harbours apply to Information Society services, i.e., “any service
normally provided for remuneration, at a distance, by means of
electronic equipment for the processing (including digital compression)
and storage of data, and at the individual request of a recipient of a
Directive also provides that Member States shall not impose a general
obligation on providers to monitor the information that they transmit or
store, nor a general obligation to actively seek facts or circumstances
indicating illegal activity.
the Directive, a service provider who does not initiate the relevant
transmission, who does not select recipients and who does not alter the
content, i.e. a service provider acting as a mere conduit, is provided a
safe harbour from liability.
regards to caching, to qualify for the safe harbour, a service provider
must (a) not modify the cached information; (b) comply with conditions
on access to the information; (c) comply with industry-standard rules
regarding the updating of information; (d) not interfere with
industry-standard technology to obtain data on the use of information;
and (e) expeditiously remove or disable access to the information upon
receiving actual knowledge that the source information has been removed,
or that a court has ordered removal.
regards to hosting or storing information, the service provider does not
qualify for a safe harbour if he knows that the information’s presence
constitutes illegal activity or if he is aware of facts and
circumstances from which the illegal activity is apparent. The service
provider will not lose the exemption, however, if he acts expeditiously
to remove or disable access to the information.
US is a major player in the intellectual property protection arena. In
October 1998, Congress enacted the Digital Millennium Copyright Act
(DMCA) which, inter alia, limits copyright infringement liability
DMCA limits liability for ISPs for actions of copyright infringement
committed by their own clients. The liability limitations relate to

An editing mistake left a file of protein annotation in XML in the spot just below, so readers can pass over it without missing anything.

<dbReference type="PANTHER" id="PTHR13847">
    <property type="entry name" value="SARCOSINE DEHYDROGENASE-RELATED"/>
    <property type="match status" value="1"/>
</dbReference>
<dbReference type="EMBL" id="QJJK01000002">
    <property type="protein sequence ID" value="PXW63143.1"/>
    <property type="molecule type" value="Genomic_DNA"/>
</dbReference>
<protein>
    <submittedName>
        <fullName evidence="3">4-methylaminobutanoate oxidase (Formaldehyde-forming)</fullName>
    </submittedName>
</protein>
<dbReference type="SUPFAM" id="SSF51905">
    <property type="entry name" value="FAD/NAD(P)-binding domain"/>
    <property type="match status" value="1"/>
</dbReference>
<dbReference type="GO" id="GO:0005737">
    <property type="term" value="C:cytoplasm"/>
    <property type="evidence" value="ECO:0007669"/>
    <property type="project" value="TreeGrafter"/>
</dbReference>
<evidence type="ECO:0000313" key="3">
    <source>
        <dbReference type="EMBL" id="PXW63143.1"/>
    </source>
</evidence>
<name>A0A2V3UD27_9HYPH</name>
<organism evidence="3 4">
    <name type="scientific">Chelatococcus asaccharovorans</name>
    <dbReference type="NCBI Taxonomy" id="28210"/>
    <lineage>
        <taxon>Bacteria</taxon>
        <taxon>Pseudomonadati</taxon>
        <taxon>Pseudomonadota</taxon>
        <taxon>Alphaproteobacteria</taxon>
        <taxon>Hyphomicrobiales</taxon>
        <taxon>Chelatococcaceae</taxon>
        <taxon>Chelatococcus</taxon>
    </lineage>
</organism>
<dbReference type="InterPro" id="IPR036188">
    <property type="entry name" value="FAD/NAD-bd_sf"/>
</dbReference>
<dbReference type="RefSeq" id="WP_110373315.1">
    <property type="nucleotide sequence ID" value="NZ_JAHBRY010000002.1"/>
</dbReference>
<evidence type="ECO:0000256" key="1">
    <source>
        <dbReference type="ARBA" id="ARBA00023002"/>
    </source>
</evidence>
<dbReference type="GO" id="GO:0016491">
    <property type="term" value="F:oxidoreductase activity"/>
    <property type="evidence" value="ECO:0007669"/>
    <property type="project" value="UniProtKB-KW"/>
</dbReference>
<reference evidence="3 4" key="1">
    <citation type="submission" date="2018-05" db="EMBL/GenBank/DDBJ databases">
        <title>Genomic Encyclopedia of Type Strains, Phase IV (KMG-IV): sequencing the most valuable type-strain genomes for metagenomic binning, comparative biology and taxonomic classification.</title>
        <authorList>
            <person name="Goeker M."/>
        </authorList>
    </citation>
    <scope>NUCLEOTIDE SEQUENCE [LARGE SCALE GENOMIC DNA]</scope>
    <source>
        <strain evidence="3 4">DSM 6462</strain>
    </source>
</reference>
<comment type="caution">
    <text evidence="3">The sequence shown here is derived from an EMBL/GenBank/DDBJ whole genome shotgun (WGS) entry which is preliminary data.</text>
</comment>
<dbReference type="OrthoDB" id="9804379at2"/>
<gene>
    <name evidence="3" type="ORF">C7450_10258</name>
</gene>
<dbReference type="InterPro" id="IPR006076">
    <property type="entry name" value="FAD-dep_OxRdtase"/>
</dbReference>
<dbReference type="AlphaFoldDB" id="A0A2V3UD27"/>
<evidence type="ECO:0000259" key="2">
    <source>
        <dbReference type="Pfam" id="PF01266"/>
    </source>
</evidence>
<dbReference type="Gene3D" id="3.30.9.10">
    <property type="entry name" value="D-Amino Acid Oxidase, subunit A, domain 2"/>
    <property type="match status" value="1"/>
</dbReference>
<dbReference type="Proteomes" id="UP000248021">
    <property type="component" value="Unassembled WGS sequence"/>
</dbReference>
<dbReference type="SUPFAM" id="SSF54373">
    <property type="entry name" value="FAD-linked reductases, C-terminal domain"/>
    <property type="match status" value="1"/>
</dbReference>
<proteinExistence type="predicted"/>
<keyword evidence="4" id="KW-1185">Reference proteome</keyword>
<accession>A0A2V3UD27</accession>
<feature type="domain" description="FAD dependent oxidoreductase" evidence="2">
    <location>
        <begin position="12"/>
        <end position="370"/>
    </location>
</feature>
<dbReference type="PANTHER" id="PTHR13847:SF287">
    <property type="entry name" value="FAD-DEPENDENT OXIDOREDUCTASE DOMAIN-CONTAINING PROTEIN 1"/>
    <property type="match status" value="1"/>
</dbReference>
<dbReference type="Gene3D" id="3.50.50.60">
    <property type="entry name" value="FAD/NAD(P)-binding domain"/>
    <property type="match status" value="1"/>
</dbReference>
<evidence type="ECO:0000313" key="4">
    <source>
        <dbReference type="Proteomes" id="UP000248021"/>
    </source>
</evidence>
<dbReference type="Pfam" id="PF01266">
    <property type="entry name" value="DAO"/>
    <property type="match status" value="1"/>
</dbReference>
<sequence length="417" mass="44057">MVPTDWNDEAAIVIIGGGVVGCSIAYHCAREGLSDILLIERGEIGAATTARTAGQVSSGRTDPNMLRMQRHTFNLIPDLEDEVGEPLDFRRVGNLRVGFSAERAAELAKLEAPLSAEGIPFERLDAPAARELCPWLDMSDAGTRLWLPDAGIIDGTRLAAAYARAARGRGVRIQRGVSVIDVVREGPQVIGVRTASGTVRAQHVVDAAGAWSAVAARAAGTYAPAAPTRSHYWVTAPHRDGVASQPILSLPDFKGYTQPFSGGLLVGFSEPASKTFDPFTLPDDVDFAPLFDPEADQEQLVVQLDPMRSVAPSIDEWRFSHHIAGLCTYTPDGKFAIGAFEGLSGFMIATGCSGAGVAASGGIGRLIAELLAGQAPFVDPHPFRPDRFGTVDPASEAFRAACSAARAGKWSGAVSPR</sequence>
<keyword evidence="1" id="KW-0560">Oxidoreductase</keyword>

transitory communications; system caching; storage of information on
systems or networks at the direction of clients; and information
location tools. If
an ISP falls within any of these limitations, then any action against
him, in terms of monetary damages is barred. To be eligible, the ISP
must adopt and reasonably implement a policy of terminating the accounts
of clients who are recurrently infringe copyright law and it must
accommodate and not hinder “standard technical measures” employed in
copyright identification and protection.
legislation is being enacted on a regular basis on both the domestic and
the international plane, Courts have frequently interpreted such
legislation scantily. The internet has provoked a multitude of copyright cases and
the problem remains that of determining who should be held liable for
online copyright infringements. Should ISPs be held responsible for acts
of internet users? Can these key players be implicated as joint
defendants when a user copies copyrighted work? Should we give priority
to the economic welfare of copyright owners or should we uphold the
social good of the community as the ultimate goal in the functioning of
the world wide web?
the US case Playboy Enterprises, Inc. v. Webbworld (1997), the
defendant amended, reproduced, and uploaded adult-oriented material from
Usenet newsgroups to its server for viewing by paying subscribers. The
defendant argued that it served merely as a “conduit” between
subscribers and newsgroups, as an ISP would. The court pointed out that
the defendant’s customers specifically paid for the photographs,
rather than paying for access to the internet. The Court found that the
defendant served as an online store which repackaged and sold pictures
and held that such web site operator was directly liable for infringing
the plaintiff’s exclusive rights.
Board Service Providers
bulletin boards are places where users can exchange communications.
Users have occasionally displayed or transferred copyrighted works via
such services. The issue here is whether the copyright holder can hold
the service provider liable even though the infringing material was
posted by subscribers.
have generally found Bulletin Board Service (BBS) providers responsible
for contributory rather than direct liability. However, in Playboy
Enterprises, Inc. v. Frena (1993), the Court failed to distinguish
between the requirement of a direct act by the alleged infringer and
lack of awareness of the infringing material.Frena, a BBS, was unaware of the infringing material and the act
of copying had been carried out by the users of the BBS. Thus, one of